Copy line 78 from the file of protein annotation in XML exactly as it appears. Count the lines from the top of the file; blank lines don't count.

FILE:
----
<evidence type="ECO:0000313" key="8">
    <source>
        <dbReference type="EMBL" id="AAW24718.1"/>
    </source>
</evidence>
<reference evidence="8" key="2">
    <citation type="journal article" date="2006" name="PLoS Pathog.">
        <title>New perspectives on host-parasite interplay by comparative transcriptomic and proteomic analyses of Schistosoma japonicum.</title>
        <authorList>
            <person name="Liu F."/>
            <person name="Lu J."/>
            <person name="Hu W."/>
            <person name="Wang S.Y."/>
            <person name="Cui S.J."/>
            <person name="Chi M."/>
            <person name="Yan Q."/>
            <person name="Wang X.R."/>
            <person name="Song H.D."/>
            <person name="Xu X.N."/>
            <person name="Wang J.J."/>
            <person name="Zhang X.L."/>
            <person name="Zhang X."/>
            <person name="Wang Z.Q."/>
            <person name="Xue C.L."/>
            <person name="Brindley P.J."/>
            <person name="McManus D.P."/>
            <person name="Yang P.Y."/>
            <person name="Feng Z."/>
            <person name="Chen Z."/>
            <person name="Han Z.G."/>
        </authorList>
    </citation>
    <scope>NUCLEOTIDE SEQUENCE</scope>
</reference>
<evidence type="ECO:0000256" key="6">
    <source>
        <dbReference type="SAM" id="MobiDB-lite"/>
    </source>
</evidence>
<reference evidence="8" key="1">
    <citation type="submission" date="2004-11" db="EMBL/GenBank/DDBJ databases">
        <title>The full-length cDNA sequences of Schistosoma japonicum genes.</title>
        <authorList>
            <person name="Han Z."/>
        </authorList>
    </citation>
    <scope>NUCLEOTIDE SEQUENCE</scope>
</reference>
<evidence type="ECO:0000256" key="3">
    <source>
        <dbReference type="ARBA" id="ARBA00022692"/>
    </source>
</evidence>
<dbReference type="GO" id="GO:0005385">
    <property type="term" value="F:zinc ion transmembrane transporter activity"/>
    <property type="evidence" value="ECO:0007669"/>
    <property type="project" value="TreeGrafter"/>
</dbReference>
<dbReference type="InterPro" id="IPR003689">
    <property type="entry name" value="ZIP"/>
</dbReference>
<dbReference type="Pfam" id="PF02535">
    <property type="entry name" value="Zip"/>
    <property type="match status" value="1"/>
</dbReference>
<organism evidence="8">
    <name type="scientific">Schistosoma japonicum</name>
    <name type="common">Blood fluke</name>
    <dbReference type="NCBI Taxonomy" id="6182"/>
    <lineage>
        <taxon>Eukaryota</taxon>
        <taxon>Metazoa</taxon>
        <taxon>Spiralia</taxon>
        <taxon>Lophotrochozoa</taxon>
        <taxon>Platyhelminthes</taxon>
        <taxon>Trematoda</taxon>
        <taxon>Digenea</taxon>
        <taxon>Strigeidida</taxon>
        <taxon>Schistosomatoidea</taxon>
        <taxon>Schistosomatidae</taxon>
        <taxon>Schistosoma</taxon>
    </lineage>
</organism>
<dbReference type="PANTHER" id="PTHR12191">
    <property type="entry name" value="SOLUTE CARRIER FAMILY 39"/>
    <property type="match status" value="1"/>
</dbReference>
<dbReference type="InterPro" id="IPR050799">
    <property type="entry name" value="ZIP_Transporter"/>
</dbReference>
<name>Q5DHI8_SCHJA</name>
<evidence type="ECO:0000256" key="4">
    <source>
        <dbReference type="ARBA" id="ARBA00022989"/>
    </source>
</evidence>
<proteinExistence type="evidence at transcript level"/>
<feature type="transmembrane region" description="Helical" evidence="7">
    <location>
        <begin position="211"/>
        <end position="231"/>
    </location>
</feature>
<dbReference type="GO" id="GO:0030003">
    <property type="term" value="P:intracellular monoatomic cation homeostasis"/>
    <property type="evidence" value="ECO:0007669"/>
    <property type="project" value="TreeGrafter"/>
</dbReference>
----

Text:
        <taxon>Strigeidida</taxon>